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Local Opinion: Real tree or fake? Reducing your holiday carbon footprint

Local Opinion: Real tree or fake? Reducing your holiday carbon footprint

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The following column is the opinion and analysis of the writer.

Planting trees is trendy right now. A study published in the journal Science earlier this year proposed that massive-scale tree planting efforts, on the scale of reforesting an area the size of the United Sates, could compensate for up to two-thirds of the carbon dioxide that humans have added to the atmosphere over the last 200 years. In the same vein, several YouTube stars recently announced a goal of planting 20 million trees before the end of the century. Given the current enthusiasm for trees, the notion of sawing down a live Christmas tree might seem to undercut the trend, so to speak.

As a plant ecologist by training — someone who studies the interrelationships between plants and their environments — I’m a fan of trees, especially trees that are outside, growing in their native habitats. But my family feels strongly about having a live Christmas tree this year. They want that lovely pine-tree smell and that Christmas-y feeling it evokes. Can I make a choice I feel good about?

Both growing Christmas trees and manufacturing artificial trees expend resources. When comparing buying a new artificial tree versus cutting a live tree, live trees win, as artificial require greater inputs to manufacture and ship. However, comparative analyses estimate that once you use your artificial tree for six years or more, it becomes the more environmentally friendly option.

In truth, the question of whether to choose a real versus an artificial tree is the wrong question. The environmental impact of either type of tree is pretty small compared to other choices we will make this holiday season. Christmas tree-sized trees store approximately 40 pounds of carbon dioxide in their trunks, roots, and branches. This carbon is released once the tree is disposed of — whether it be by burning, composting, or landfilling. As a comparison, the same amount of carbon is released by expending 2 gallons of gas in an automobile — driving around 50 miles.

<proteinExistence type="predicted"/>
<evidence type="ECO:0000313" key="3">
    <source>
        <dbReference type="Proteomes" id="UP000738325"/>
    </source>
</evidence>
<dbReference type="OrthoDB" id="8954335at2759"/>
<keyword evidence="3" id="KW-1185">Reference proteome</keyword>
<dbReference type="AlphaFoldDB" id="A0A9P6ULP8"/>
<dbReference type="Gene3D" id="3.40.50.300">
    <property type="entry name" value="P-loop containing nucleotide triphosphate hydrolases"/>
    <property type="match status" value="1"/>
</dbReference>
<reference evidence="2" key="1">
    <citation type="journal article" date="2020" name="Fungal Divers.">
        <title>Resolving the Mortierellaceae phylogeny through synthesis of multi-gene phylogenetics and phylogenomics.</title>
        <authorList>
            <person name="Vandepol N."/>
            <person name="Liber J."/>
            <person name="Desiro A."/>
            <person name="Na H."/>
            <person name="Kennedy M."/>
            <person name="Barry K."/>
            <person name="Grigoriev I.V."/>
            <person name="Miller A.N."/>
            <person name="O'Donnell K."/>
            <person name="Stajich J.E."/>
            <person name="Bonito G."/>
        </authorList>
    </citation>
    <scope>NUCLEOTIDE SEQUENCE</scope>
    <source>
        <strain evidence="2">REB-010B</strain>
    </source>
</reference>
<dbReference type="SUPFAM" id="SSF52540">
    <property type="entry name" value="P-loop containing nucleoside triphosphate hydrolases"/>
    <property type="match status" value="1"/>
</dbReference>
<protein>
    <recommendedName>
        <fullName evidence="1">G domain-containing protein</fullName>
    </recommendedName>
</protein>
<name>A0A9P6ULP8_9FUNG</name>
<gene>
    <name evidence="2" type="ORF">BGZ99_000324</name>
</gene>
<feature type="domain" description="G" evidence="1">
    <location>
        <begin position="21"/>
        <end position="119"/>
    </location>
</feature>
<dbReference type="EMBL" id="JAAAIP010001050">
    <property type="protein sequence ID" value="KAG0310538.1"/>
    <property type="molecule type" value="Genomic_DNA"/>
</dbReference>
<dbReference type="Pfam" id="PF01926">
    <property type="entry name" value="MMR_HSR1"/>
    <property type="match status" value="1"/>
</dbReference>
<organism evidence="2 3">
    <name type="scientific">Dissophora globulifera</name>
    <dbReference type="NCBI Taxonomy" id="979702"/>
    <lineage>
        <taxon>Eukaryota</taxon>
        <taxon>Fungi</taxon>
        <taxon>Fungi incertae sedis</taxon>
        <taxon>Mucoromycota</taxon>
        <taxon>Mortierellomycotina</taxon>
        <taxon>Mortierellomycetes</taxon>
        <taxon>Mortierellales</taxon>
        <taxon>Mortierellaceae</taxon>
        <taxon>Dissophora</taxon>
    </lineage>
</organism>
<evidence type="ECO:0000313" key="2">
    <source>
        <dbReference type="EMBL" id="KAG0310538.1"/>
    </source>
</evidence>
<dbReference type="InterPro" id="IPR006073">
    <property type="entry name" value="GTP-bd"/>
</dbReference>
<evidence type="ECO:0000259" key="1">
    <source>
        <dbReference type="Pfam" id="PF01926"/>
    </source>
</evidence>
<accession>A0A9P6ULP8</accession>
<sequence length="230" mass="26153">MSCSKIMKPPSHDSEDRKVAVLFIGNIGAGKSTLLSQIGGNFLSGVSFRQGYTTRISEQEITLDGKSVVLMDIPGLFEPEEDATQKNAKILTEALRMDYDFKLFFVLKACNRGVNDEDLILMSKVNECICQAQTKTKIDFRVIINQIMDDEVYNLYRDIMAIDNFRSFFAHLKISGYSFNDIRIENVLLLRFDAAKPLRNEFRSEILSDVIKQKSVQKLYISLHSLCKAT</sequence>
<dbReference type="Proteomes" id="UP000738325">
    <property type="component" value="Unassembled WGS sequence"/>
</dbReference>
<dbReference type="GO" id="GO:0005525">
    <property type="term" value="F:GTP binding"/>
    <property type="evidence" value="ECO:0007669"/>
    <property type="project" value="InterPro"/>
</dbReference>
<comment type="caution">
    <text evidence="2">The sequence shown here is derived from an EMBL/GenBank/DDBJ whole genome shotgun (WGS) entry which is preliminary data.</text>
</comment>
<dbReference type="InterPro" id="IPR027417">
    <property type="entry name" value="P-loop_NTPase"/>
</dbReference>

The carbon footprint of shipping for gifts purchased online rapidly dwarfs the impact of a live Christmas tree. Though hard numbers are difficult to find, 350 Seattle estimated Amazon’s total package deliveries in 2017 to release 19 million metric tons of carbon into the atmosphere. Using Save the Post Office’s numbers of 3.3 billion packages delivered by Amazon in 2017 results in a rough estimate of 13 pounds of carbon dioxide per package delivered — or about a third of that Christmas tree. And flying to celebrate with loved ones is far worse — a one-way cross-country flight results in releasing about 125,000 pounds of carbon dioxide into the atmosphere (the equivalent of 6,250 gallons of gasoline).

Making smart choices for the planet has a lot more to do with these sorts of decisions, rather than the choice of the type of Christmas tree.

There are other ways to feel good about your choice of a live Christmas tree. Last year, a friend of mine purchased a native shrub at a local nursery, decorated it in place of a tree, and then planted it in her front yard after the season had passed. Now she has a lovely flowering plant in view of her office window and habitat for native critters to boot.

So, what will we end up choosing for our tree this year? If my family wins the argument and we get a live tree, I don’t think I’ll lose sleep over our choice. But I’m still rooting for our 10-year old artificial tree. It’s not the prettiest tree, but pulling it out of the box doesn’t expend any additional resources — other than my own.

Theresa Crimmins is the associate director for the USA National Phenology Network and a Public Voices Fellow with The OpEd Project. She holds a Ph.D. from the School of Natural Resources and the Environment at the University of Arizona.

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